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Confessions of a "Genetic Outlaw"

A new method for screening embryos for disease may provide more reason to brand some people dissidents for bringing their kids into the world

Editor's note: this is the first of two perspectives to be published by BusinessWeek.com on preimplantation genetic haplotyping, a new technique for screening embryos for 6,000 inherited diseases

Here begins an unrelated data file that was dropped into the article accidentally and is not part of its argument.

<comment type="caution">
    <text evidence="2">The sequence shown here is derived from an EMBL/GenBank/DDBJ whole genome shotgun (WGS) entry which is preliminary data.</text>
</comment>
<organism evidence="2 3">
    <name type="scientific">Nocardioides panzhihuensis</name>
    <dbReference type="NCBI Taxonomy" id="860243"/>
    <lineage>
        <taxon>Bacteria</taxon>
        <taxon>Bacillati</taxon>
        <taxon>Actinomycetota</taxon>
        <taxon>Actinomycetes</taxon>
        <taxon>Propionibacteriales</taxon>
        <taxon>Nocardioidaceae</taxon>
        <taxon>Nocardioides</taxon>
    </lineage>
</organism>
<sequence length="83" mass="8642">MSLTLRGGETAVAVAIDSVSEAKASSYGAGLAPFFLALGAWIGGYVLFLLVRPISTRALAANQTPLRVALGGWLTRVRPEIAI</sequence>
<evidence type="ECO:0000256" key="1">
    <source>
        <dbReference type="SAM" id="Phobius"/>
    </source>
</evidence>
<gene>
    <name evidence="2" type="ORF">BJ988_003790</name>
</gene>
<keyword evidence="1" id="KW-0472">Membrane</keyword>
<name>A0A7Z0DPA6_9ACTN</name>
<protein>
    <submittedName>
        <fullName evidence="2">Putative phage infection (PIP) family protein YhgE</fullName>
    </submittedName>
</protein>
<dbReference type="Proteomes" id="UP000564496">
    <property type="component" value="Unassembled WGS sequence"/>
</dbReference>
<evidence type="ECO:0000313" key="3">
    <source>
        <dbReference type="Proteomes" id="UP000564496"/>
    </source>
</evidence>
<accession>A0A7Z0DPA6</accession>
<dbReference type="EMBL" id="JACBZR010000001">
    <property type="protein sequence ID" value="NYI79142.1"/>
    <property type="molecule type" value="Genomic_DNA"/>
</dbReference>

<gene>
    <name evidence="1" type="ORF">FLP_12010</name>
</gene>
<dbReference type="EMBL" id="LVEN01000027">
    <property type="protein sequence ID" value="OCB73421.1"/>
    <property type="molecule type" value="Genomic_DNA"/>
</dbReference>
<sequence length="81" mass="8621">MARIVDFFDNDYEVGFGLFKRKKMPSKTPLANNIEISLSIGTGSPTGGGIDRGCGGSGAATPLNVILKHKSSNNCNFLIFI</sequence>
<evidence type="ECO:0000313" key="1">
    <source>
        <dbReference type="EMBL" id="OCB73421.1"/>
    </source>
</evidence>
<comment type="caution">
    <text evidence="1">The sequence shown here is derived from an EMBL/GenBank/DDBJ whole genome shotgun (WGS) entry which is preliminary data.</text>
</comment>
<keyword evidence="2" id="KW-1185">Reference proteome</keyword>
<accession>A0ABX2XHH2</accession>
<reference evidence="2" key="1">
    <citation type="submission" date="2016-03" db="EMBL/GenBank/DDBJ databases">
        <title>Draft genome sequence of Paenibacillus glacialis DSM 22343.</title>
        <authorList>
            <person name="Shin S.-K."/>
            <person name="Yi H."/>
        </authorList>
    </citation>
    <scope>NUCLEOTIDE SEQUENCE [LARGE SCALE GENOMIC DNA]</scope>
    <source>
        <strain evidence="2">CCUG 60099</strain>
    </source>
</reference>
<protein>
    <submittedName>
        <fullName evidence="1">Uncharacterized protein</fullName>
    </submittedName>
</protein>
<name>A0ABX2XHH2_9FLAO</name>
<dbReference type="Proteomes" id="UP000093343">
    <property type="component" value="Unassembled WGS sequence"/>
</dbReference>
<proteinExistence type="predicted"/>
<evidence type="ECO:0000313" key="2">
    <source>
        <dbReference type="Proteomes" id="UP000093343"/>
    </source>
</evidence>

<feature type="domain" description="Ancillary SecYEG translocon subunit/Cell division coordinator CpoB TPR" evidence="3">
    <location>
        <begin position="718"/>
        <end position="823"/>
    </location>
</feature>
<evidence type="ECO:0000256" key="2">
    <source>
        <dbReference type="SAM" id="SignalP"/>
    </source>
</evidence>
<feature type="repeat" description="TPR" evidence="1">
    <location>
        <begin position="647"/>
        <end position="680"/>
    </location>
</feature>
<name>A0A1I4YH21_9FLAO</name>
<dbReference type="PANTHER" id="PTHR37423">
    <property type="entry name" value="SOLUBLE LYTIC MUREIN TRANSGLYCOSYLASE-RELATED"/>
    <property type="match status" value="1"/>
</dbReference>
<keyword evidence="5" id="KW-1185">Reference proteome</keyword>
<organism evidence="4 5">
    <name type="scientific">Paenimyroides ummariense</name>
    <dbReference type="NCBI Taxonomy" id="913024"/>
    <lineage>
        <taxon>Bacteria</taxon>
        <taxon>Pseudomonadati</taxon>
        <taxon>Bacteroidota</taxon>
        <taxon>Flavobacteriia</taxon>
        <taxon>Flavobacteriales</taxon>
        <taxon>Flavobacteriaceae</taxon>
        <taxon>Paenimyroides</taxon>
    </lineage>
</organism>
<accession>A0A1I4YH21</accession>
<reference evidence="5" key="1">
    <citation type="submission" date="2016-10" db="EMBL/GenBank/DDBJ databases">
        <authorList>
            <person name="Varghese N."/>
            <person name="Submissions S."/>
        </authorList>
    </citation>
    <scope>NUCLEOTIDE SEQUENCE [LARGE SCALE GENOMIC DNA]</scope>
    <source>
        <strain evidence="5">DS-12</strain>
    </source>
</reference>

From time to time, we are all confronted with the disconnect between how we see ourselves and how others see us. I've always seen myself as a responsible, law-abiding citizen. I recycle, I vote, I don't drive a Hummer. But I've come to realize that many in the scientific and medical community view me as grossly irresponsible. Indeed, in the words of Bob Edwards, the scientist who facilitated the birth of England's first test-tube baby, I am a "sinner." A recent book even branded me a "genetic outlaw." My transgression? I am one of the dwindling number of women who receive a prenatal diagnosis of Down syndrome and choose not to terminate our pregnancies.